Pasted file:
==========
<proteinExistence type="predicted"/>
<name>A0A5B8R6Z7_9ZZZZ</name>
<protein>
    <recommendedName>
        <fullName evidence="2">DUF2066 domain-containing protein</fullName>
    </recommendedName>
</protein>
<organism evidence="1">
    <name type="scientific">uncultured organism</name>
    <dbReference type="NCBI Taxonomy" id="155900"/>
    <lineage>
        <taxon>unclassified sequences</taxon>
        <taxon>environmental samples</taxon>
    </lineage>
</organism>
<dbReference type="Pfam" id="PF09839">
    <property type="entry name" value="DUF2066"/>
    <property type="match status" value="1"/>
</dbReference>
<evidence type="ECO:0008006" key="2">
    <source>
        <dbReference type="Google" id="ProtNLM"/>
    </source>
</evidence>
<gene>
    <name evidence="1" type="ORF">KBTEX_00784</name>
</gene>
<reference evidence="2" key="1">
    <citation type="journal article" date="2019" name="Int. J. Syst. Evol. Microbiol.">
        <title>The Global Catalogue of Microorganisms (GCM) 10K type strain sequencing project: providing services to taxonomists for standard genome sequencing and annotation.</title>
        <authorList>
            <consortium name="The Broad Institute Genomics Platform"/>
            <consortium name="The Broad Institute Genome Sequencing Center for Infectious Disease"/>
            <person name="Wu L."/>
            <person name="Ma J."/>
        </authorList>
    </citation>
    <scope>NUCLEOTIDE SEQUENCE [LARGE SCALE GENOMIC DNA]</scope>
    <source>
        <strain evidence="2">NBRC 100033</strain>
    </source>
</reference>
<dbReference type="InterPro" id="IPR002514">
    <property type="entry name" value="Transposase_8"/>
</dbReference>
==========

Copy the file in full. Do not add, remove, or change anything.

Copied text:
<proteinExistence type="predicted"/>
<name>A0A5B8R6Z7_9ZZZZ</name>
<protein>
    <recommendedName>
        <fullName evidence="2">DUF2066 domain-containing protein</fullName>
    </recommendedName>
</protein>
<organism evidence="1">
    <name type="scientific">uncultured organism</name>
    <dbReference type="NCBI Taxonomy" id="155900"/>
    <lineage>
        <taxon>unclassified sequences</taxon>
        <taxon>environmental samples</taxon>
    </lineage>
</organism>
<dbReference type="Pfam" id="PF09839">
    <property type="entry name" value="DUF2066"/>
    <property type="match status" value="1"/>
</dbReference>
<evidence type="ECO:0008006" key="2">
    <source>
        <dbReference type="Google" id="ProtNLM"/>
    </source>
</evidence>
<gene>
    <name evidence="1" type="ORF">KBTEX_00784</name>
</gene>
<reference evidence="2" key="1">
    <citation type="journal article" date="2019" name="Int. J. Syst. Evol. Microbiol.">
        <title>The Global Catalogue of Microorganisms (GCM) 10K type strain sequencing project: providing services to taxonomists for standard genome sequencing and annotation.</title>
        <authorList>
            <consortium name="The Broad Institute Genomics Platform"/>
            <consortium name="The Broad Institute Genome Sequencing Center for Infectious Disease"/>
            <person name="Wu L."/>
            <person name="Ma J."/>
        </authorList>
    </citation>
    <scope>NUCLEOTIDE SEQUENCE [LARGE SCALE GENOMIC DNA]</scope>
    <source>
        <strain evidence="2">NBRC 100033</strain>
    </source>
</reference>
<dbReference type="InterPro" id="IPR002514">
    <property type="entry name" value="Transposase_8"/>
</dbReference>